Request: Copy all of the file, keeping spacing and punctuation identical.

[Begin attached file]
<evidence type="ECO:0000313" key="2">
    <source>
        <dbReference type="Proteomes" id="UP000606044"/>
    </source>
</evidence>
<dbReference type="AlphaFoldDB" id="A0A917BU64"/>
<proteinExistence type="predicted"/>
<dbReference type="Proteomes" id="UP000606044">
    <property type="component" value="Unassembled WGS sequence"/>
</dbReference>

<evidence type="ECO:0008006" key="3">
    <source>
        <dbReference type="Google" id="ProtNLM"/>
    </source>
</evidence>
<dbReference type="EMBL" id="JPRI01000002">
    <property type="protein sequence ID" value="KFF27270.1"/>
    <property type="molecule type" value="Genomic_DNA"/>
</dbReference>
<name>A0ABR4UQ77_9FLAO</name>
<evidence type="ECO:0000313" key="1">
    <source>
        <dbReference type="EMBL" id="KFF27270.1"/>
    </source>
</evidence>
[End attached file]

<evidence type="ECO:0000313" key="2">
    <source>
        <dbReference type="Proteomes" id="UP000606044"/>
    </source>
</evidence>
<dbReference type="AlphaFoldDB" id="A0A917BU64"/>
<proteinExistence type="predicted"/>
<dbReference type="Proteomes" id="UP000606044">
    <property type="component" value="Unassembled WGS sequence"/>
</dbReference>

<evidence type="ECO:0008006" key="3">
    <source>
        <dbReference type="Google" id="ProtNLM"/>
    </source>
</evidence>
<dbReference type="EMBL" id="JPRI01000002">
    <property type="protein sequence ID" value="KFF27270.1"/>
    <property type="molecule type" value="Genomic_DNA"/>
</dbReference>
<name>A0ABR4UQ77_9FLAO</name>
<evidence type="ECO:0000313" key="1">
    <source>
        <dbReference type="EMBL" id="KFF27270.1"/>
    </source>
</evidence>